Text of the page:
SBW: Yes, I always felt like I mothered my mother. Her mother died when she was seventeen and yes, she needed mothering. That was why I had such mixed emotions about her. She always told me to do as she said, not as she did. Because she had made so many irreparable mistakes. That’s why I wrote this book – to explore my mixed feelings about a woman who evidently loved me, though she did not display her affection. I discovered through writing this book that I loved her and was angry at her when she died — leaving me alone, after taking me away from Aunt Susie.
NA: In Sumter you start out as an outsider: an outsider to your sisters, your mother, the town, and the southern way of life. Did you retain this sense of being an outsider?
SBW: I’ve always been an observer – even as a child living in Philadelphia. Human beings fascinate me! I’m mesmerized by watching them and analyzing their behavior. I’ll always be the outsider. After I entered an interracial marriage, I became “the outsider” in another world.
NA: Your mother claimed that she took you back to Sumter so that you would “learn to protect yourself from mean-spirited white folks.” And your aunt thought Philadelphia was a much better environment for you. Who do you think was right?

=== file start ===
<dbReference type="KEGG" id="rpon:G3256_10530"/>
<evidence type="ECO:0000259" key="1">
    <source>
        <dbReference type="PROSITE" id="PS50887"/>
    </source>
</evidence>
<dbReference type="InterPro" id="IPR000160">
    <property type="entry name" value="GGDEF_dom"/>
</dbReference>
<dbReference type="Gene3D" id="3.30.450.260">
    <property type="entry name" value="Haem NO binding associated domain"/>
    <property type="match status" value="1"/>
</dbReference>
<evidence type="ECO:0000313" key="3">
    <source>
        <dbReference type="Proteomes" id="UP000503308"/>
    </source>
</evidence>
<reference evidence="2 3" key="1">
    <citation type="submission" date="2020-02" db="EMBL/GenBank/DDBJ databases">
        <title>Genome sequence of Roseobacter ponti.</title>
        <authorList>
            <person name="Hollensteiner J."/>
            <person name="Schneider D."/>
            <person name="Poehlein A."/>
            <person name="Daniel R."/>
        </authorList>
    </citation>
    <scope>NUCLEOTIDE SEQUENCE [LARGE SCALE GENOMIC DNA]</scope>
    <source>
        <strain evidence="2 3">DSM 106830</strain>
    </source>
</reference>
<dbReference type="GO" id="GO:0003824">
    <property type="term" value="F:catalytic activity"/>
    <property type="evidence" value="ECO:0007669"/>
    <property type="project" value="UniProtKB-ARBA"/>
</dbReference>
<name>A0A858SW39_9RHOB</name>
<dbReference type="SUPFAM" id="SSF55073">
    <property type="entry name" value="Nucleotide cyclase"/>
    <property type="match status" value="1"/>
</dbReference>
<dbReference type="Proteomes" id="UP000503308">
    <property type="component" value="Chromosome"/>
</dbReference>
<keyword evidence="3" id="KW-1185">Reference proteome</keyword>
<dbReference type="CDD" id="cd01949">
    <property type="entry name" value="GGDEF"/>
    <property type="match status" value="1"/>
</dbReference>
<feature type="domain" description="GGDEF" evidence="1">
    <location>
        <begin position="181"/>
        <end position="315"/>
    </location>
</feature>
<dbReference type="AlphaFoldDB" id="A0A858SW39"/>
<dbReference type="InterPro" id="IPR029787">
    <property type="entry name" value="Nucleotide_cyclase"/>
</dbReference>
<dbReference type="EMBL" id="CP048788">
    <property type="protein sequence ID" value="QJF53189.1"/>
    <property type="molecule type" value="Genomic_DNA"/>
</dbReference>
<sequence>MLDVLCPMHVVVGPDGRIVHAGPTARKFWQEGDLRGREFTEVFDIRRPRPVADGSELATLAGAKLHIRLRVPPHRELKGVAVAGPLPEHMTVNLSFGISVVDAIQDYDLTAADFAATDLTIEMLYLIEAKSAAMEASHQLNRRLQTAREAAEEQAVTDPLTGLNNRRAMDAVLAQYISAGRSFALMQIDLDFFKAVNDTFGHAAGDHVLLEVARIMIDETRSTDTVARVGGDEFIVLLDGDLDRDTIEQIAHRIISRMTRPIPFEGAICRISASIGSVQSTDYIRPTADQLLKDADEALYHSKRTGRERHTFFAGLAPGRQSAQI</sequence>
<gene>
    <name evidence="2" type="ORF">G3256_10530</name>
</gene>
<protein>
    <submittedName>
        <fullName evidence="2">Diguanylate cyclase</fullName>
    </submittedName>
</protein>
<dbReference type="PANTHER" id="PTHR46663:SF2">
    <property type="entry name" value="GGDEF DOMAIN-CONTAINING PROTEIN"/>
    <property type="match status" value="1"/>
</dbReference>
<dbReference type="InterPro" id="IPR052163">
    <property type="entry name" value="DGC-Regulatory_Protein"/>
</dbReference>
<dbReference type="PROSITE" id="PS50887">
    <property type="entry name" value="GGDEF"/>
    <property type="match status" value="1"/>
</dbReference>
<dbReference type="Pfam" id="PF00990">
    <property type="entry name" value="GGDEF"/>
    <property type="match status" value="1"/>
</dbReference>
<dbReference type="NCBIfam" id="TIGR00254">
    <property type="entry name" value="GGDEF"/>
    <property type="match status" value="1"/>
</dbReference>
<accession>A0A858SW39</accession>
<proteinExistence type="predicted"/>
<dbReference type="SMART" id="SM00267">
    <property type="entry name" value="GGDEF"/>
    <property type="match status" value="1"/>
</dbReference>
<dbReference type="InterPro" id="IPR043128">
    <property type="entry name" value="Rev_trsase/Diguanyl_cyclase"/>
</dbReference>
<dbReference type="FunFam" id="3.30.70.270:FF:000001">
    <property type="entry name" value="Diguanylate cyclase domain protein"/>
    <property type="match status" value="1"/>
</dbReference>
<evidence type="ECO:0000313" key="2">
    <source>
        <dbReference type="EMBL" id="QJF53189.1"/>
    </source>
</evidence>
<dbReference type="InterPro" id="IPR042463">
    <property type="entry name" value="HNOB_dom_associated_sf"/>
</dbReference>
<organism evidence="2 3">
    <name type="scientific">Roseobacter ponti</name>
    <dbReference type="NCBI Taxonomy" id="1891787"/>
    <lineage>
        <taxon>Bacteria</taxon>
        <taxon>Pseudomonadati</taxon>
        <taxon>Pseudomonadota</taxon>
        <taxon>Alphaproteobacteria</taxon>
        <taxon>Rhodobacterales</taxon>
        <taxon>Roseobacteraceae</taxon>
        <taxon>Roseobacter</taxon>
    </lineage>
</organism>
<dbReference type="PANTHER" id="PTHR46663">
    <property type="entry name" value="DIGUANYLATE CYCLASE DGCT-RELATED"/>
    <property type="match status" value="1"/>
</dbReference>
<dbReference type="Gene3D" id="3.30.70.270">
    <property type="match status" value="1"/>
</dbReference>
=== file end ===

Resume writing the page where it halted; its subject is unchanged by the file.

SBW: I think my mother was right to take me back to Sumter, but for the wrong reasons. I needed the knowledge that I was not given away, that she too loved me. Had she not re-claimed me, as I grew up, I would have questioned why I was the one she gave away and I would have felt some sense of inadequacy. My education in South Carolina was a better, more rounded one than I could ever have received in Philadelphia. My mother’s friends were my first teachers and that personal tie made them push me to be my best. We become what people around us expect of us. It’s why my mother felt that “Colored” children were best educated in “Colored” schools.